Growing up on the Paterson

I grew up on a wide tanned stretch of the Paterson River, a good day’s paddle from where it greets the Hunter at Hinton, and many more twists and turns from where it empties into the salty swell at the Newcastle harbour river mouth.

It was an enchanted backyard – the thick bushels of weeping willow sheltering water dragons, possums and mud-encrusted willy wagtail nests; rope swingsthat delivered me and my tribe of siblings squealing into the chocolate brown waters below.

With Fisher Price tracking sets we identified fox, snake, bear and tiger and followed themto the far end of the property where stands of bamboo bentinto tunnels, perfect for hideouts and makeshift rafts. The steepest levee bank was a launch-pad for toboggans that would bump and scrape us over cattle trails. Occasionally we would light a small fire and roast witchetty grubs and fish over the coals. Although young, sitting there on the bank even thenI recall wondering in awe how our river – seemingly so far from the sea– could rise and fall in mysterious collaboration with it.

This summer I returned to the river with my nieces and nephew, now old enough to hold their own in the tide’s eddy. Dusting off the kayaks and mounting a new swing, I held my breath as they baulked at the muddy threshold, relieved as the lure of adventure soon took over and they forgot themselves in a cacophony of splashing limbs;in the spotting of ‘logadiles’ in the shadows; in the spearing ofimagined fish with bamboo canes. I quickly joined them, one more pair of eyes brightened by the river’s wash.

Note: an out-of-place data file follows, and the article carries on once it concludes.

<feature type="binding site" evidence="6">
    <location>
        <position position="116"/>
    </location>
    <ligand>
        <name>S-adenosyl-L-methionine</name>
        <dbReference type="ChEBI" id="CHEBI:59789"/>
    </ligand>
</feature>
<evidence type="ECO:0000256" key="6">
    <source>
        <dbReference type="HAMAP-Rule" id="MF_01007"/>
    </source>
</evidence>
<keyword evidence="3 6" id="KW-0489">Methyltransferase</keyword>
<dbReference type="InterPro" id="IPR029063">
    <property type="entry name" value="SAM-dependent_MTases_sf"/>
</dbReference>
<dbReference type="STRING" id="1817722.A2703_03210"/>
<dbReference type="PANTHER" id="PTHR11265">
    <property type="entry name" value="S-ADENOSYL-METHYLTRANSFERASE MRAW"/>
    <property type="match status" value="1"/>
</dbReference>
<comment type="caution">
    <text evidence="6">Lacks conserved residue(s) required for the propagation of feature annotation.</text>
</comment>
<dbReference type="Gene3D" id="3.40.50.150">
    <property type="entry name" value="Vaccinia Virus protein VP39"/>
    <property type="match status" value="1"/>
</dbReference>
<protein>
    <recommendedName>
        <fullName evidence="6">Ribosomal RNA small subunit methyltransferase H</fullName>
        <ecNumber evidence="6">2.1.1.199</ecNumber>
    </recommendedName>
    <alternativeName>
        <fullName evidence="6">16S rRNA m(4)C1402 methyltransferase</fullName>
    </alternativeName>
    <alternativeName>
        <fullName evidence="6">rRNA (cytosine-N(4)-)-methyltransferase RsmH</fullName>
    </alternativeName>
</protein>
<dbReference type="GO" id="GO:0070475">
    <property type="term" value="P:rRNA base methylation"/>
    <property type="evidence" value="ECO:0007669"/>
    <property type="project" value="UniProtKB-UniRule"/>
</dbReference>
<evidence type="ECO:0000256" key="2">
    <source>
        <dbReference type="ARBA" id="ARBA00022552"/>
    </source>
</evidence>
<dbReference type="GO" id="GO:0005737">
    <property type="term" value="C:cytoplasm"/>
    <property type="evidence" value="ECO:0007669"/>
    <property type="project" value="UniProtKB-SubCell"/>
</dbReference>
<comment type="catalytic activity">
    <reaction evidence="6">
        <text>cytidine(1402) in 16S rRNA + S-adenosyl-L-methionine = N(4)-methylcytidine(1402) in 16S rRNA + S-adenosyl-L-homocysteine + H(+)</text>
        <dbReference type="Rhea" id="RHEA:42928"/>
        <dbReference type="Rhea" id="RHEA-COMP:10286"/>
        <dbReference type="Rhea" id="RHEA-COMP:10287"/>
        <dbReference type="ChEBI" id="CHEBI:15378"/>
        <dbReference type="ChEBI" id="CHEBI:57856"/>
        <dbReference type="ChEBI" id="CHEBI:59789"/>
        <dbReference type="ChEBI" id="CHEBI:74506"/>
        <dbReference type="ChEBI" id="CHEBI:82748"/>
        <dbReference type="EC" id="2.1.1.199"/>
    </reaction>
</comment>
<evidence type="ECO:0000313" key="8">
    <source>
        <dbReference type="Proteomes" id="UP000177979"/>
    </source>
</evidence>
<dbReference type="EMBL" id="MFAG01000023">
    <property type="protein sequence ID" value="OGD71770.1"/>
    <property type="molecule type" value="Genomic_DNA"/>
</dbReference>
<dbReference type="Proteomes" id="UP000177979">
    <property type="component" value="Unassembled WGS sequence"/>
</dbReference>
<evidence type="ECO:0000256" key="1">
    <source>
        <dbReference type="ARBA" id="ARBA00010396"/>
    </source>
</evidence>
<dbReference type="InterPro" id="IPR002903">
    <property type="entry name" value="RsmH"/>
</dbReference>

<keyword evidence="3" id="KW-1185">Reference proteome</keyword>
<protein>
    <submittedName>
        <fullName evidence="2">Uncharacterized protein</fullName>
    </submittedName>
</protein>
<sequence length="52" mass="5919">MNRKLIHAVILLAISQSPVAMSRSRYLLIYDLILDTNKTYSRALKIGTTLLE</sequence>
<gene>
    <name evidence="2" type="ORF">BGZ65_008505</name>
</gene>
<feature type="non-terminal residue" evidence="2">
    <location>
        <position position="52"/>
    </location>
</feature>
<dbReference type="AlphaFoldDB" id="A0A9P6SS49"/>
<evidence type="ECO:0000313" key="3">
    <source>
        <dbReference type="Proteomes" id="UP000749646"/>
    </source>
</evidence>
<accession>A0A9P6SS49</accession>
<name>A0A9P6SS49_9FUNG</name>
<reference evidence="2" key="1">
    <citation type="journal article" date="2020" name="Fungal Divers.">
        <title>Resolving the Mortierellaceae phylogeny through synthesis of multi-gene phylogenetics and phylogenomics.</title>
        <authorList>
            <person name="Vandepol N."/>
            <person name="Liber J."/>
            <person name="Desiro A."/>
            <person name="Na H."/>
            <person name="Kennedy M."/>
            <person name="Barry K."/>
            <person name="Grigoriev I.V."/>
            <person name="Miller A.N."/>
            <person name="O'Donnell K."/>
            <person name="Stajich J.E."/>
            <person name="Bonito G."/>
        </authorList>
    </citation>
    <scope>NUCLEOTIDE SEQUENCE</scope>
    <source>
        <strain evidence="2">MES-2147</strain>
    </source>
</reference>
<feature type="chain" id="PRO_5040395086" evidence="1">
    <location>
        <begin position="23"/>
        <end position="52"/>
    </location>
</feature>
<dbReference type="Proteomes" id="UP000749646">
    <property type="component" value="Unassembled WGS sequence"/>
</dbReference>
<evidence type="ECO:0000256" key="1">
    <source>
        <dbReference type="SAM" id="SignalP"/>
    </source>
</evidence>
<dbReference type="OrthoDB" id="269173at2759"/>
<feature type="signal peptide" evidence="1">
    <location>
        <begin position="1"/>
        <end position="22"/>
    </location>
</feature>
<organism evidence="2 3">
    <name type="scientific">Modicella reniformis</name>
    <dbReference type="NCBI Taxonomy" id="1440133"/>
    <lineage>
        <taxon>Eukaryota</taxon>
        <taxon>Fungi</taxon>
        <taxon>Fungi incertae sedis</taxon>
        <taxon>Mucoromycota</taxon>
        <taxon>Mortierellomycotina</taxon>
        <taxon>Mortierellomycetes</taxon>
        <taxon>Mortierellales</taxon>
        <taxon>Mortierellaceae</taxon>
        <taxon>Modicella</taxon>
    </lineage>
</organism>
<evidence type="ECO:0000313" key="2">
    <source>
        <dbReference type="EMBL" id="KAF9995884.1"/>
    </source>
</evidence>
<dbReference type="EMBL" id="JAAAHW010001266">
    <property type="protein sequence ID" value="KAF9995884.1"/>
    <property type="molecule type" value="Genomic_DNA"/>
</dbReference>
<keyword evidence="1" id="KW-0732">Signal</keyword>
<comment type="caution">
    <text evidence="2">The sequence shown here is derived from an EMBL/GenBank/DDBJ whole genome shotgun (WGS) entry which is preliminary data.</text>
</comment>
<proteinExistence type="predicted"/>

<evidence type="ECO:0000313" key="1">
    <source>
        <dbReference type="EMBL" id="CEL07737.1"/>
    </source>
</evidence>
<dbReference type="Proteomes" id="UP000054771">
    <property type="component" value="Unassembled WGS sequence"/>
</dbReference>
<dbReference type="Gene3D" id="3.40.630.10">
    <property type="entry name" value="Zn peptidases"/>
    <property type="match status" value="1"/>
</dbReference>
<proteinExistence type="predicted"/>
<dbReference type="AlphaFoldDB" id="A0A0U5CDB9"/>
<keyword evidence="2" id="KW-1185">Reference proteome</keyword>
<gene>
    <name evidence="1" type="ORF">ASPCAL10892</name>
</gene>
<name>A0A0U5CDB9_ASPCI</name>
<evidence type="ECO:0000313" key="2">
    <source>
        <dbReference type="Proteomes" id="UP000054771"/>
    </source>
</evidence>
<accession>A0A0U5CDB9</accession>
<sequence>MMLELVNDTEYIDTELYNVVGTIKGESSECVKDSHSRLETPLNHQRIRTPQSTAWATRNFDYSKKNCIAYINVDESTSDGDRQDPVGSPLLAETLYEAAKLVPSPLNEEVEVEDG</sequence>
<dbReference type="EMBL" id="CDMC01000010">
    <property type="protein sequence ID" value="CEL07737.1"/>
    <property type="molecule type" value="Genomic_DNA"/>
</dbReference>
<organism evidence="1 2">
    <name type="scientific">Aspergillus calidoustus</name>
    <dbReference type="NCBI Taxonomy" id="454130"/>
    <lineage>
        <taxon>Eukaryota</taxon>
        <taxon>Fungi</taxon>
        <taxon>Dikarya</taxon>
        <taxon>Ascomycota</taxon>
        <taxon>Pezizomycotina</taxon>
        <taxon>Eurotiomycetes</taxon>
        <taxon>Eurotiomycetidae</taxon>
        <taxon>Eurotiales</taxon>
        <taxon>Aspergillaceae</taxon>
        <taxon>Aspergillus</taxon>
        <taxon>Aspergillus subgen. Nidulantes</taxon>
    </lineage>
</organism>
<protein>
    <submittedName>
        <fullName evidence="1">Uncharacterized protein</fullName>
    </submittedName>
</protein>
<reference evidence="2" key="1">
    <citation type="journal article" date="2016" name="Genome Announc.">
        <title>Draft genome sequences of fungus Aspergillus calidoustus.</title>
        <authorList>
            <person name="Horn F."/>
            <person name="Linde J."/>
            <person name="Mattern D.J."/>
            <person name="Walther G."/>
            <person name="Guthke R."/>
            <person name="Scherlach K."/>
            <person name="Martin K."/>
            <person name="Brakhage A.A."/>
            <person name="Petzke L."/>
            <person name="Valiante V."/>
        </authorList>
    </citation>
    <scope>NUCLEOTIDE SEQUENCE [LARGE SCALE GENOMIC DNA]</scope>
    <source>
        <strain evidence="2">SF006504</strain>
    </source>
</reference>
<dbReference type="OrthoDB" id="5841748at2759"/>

While revisiting my childhood, it alsoreminded me of my time in the forest some years ago, when I spent four seasons in the bushpracticingwilderness survival skills. After almost a decade of political and public campaigning work to protect local forest and marine areas, it was a much needed adventure.I built a shelter from natural materials, lit fires with sticks, hunted and gathered, tanned hides,craftedbaskets, pottery, string and rope, and wandered the land with the curiosity of a child.

Since returning, people ask me the obvious question – why? There are layers of answers I could give but one answer is the memory of me as a ten year old, knee deep in the muddy shallows, eyes lifting to catch theazure blue of a kingfisher moments before I dive headlong in.

The flaws in my river wonderland are glaringly obvious to me now. Denuded of native vegetation and choked with silt, it is a far cry from the deepchannel that once floated the ships of the cedar cutters. But it was wild enough for what I needed then, and for what I continue tocrave – a place to reconnect with more than human world, a place to spark the imagination, to play, to rest in the constancy of the tide’s ebb and flow, and, in doing so, return home.

Claire Dunn is the author of My Year Without Matches: Escaping the City in Search of the Wild. email: